• Yeah, the little guys have such an awesome reputation, and prove this out often enough, even if the Teddy-based myth is a little far-fetched. Megapiranha would certainly be a little awesome terror in its ecology.

  2. jamesboy2013 says:

    Awesome to see a post with some arthrodires in it. Most people have no idea what they are! Just a quick note, Titanichthys has no “teeth” along its jaw and instead was probably the Devonian equivalent of a basking shark. A great filter-feeder of the past. I’m actually working on descriptive paper of a Titanichthys specimen from Ohio that I will hopefully be submitting in the coming weeks.

  3. Some good points here. A similar dilemma as the theropod “lizard or crock lips”. Until we find the firm material evidence, it’ll all stay in the domain of speculation…. The hunch, feeling and personal preference in restoring. Frankly, I don’t know which side to take.
    Your Dunkleosteus with lips does make sense, though.
    Currently, regarding the dinosaur lips I am biased towards the keratinous lips. Before some discoveries were published, I was a strong advocate of lizard lips.

  4. I would have to elaborate that, but here is the big dilemma in a few words: It was notorious that “many” dinosaurs and all of the birds had keratinous beaks. In fact, all except sauropods and (presumably) most of the theropods ( minus the birds?) Right? Why the exception? However, recently it became obvious there were also some (weird?) sauropods and theropods with indisputable beaks or keratinous, fused lips. Only some, or all of them? The dinosaur skulls were built to be very strong and very light. The perfect solution was using the keratin. The keratinous beak can be combined with teeth, as we can see in some dinosaurs and all the crocks (even the non-amphibious ones?) and turtles…. Why not in all of the dinosaurs? The keratin can only make the jaws stronger.

    Click to access 1310711110.full.pdf

    • Beri, thanks for being more elaborate.

      It was notorious that “many” dinosaurs and all of the birds had keratinous beaks.

      Not necessarily. It was Greg Paul who argued that most theropods had a sort of beaky “remnant” on their jaws because, he thought, many theropod lineages were descendants of a bird-dromie split, and were on the dromie line. That meant, for him, oviraptorids, troodonts, avimimids, caenagnathids, dromaeosaurids, and a sundry other few were bird-descendants of a sort. Unfortunately, he based this on his impression that Archaeopteryx lithogaphica had a beak, a conclusion based solely on the shape of the rostrum and nothing to do with the gross morphology of the jaw. In fact, Greg’s argument that some physical features related to the beak (numerous foramina, irregular pattern of the foramina, and even a more “roughened” texture of the bone) doesn’t even apply to Archaeopteryx. We now know that a smoother bone texture, smaller and numerous, not just large and irregular, foramina pattern are better predictors of beak position (Morhardt’s thesis does some work on this, and it was proposed in print by Keillor (2013) and has been the subject of research by Tobin Hieronymus and the Witmer Lab).

      In fact, all except sauropods and (presumably) most of the theropods ( minus the birds?) Right?

      There’s no reason to exclude sauropods from this exception. In some ways, they display better analogies to Greg’s argument for theropod beaks than do many theropods (rough facial surfaces, long grooved regions of the face, numerous small foramina). There’s just an abject refusal to think of anything but an ornithischian or bird-line theropod with a beak. Of course, this doesn’t mean they had beaks; I don’t think they did, nor do I think all but a small handful of theropods did.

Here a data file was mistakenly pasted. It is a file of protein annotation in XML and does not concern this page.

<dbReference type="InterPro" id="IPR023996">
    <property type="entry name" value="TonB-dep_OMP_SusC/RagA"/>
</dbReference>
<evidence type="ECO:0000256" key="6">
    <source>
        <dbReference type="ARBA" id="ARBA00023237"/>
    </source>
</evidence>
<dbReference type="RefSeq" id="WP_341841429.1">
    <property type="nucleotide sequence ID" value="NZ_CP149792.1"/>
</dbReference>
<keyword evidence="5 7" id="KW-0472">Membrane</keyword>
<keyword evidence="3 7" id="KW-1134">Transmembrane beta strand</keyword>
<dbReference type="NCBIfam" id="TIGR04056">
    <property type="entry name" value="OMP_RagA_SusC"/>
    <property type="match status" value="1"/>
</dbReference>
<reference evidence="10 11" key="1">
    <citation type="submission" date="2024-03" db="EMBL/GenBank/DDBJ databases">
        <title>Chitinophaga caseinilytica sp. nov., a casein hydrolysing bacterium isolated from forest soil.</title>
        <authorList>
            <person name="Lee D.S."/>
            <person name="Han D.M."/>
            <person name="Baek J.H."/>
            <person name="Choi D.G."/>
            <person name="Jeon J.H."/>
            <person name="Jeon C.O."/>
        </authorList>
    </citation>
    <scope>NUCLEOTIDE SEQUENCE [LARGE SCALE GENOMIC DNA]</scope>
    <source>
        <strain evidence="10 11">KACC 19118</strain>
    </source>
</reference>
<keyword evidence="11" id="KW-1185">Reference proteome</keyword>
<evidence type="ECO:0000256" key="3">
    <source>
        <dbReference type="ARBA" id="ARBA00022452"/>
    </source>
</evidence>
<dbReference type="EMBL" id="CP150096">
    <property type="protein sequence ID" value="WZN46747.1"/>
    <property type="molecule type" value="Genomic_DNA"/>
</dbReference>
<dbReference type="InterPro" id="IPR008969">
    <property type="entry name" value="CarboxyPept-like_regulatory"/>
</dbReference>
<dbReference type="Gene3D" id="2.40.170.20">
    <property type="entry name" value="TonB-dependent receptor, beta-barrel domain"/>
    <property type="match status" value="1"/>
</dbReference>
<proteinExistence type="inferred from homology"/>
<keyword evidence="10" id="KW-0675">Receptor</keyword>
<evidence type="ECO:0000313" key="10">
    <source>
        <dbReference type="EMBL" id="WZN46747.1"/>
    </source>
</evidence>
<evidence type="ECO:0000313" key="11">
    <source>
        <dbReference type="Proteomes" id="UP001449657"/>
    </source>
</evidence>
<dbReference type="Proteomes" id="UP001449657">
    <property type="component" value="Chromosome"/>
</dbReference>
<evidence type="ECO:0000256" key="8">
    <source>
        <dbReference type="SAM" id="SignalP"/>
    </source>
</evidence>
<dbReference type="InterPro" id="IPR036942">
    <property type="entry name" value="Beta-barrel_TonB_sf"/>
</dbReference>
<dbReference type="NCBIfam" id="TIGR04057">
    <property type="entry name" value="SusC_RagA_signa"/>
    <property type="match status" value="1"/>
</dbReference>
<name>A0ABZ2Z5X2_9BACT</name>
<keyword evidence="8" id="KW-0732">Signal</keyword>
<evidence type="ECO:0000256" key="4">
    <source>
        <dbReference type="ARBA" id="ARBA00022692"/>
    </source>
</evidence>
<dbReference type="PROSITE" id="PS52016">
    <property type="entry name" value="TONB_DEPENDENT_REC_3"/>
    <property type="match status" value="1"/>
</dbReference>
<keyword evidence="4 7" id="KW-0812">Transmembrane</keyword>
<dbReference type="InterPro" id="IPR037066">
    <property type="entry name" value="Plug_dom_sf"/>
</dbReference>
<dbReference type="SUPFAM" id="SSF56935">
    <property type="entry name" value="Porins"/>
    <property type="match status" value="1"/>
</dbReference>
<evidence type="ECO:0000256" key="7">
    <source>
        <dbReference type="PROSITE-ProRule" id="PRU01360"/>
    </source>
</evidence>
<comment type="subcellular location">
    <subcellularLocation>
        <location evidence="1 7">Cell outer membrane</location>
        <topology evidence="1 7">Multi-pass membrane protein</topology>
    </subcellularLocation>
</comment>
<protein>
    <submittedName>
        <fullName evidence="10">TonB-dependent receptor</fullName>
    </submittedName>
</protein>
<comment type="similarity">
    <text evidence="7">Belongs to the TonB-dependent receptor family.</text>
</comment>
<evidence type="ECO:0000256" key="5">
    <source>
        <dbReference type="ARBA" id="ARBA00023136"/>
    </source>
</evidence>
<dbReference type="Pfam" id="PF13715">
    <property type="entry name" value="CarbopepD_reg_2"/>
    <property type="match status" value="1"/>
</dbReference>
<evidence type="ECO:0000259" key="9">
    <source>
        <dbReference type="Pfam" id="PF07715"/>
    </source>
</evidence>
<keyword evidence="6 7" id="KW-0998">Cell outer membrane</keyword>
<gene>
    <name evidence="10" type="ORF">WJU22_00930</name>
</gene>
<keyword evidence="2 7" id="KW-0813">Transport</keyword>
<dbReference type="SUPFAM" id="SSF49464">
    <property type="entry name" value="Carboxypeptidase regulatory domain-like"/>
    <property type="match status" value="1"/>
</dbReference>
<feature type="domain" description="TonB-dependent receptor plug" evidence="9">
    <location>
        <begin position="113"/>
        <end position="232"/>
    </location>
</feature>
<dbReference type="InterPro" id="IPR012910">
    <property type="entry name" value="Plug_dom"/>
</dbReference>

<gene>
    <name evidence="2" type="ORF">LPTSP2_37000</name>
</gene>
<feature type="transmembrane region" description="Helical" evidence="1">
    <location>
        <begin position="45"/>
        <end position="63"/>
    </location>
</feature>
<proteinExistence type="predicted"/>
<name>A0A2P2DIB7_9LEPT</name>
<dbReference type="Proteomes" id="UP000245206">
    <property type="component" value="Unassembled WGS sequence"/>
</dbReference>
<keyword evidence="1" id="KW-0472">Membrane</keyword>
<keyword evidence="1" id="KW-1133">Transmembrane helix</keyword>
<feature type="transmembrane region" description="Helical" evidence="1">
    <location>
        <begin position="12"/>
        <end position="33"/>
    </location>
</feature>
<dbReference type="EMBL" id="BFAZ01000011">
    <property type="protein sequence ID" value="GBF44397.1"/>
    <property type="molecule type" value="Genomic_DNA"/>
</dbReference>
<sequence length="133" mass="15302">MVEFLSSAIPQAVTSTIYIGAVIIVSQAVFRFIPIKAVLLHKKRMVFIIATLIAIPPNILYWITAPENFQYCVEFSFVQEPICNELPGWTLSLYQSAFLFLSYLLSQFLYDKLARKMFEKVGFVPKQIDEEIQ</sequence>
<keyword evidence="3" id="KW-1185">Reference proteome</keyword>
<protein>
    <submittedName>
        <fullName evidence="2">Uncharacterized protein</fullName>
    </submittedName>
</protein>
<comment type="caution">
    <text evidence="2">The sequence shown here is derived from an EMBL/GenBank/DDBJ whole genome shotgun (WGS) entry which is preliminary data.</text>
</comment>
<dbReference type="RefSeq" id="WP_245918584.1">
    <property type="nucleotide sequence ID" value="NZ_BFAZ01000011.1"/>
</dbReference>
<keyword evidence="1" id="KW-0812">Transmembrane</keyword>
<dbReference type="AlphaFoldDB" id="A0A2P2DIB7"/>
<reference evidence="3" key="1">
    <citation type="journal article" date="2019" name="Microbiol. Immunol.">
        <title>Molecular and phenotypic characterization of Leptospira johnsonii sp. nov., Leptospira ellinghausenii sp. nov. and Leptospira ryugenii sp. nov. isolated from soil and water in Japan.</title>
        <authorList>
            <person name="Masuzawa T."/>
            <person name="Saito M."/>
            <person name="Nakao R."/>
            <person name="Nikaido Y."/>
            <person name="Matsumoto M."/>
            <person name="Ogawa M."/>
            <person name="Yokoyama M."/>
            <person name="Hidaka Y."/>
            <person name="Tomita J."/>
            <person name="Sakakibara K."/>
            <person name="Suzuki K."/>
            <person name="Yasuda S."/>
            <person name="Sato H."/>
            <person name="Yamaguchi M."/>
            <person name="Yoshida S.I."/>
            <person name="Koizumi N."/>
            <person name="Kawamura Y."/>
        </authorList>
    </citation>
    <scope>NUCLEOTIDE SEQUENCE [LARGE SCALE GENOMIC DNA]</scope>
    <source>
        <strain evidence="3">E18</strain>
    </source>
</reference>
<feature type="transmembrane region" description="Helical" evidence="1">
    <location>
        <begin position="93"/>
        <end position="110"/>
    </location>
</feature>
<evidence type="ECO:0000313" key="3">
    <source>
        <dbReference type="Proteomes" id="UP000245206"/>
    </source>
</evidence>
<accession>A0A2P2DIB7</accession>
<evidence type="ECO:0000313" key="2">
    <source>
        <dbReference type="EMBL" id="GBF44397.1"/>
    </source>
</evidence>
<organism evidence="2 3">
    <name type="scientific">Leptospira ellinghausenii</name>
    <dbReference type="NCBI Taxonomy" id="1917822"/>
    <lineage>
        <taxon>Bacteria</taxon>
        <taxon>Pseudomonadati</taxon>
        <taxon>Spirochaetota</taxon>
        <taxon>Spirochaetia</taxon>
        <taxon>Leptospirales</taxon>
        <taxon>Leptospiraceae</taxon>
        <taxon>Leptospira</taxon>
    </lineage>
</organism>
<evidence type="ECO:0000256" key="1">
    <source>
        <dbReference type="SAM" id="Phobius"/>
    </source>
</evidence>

Why the exception?

      For a while, sauropods had trunks. Sauropod paleobiology never seemed to suggest to people “beaks” would be present. For one, they had a long row of teeth, while at the same time they were sluggish, plat-feeding behemoths that had to spend all their time in the water. Ornithischians were land-dwelling, had no teeth at the front of their jaws, and their beaks it seemed were obviously covered in keratin. We’ve also now found traces of this in some ankylosaurs and hadrosaurs, and so they were never speculated to NOT have beaks. But theropods are different. Theropods are on the line to birds, so there must have been beaks SOMEWHERE. This opens the gates to fancy, and faulty reasoning: the type that allows them to have beaks, but not sauropods, despite the poorer relation of evidence.

      “However, recently it became obvious there were also some (weird?) sauropods and theropods with indisputable beaks or keratinous, fused lips.

      You speak of Bonitasaura salgadoi. Yes, it was proposed that some nemegtosaurid titanosaurs would have had a region of their jaws (between teeth and adductor muscles, which were reconstructed very sparsely) with a keratin sheath on them. But this theory was more recently knocked down for the region being comaprable to the position of the coronoid elements of the mandible (Wilson, 2007), which in Nemegtosaurus mongoliensis form the thin lamina that Apesteguia (2004) considered evidence of a sheath. However, more recently than that Gallina & Apesteguia (2011) have supported the earliest claim with relation of the irregular, “rough” texture, though without foramina) as being comparable ti bovine horns and birds’ beaks. It is uncertain, for no histological work has been done, and none of the authors have argued how these structures may not relate to the enthesial attachments of ligaments to the jaw, for the muscles. A lamina doesn’t necessarily have to be a beak margin, and such do occur when a bone lies between two muscles. This is the base condition for the medial dentary bones, after all. It should be pointed out that a thin lamina has also been used as the predictor for the presence of a “cheek,” such that its presence in many ornithischian dinosaurs as well as therizinosauroids meant that some soft-tissue is present. Czerkas’s argument that this lamina supported a beak instead in Stegosaurus is recursive back to Apesteguia’s argument, but it hasn’t been necessarily supported.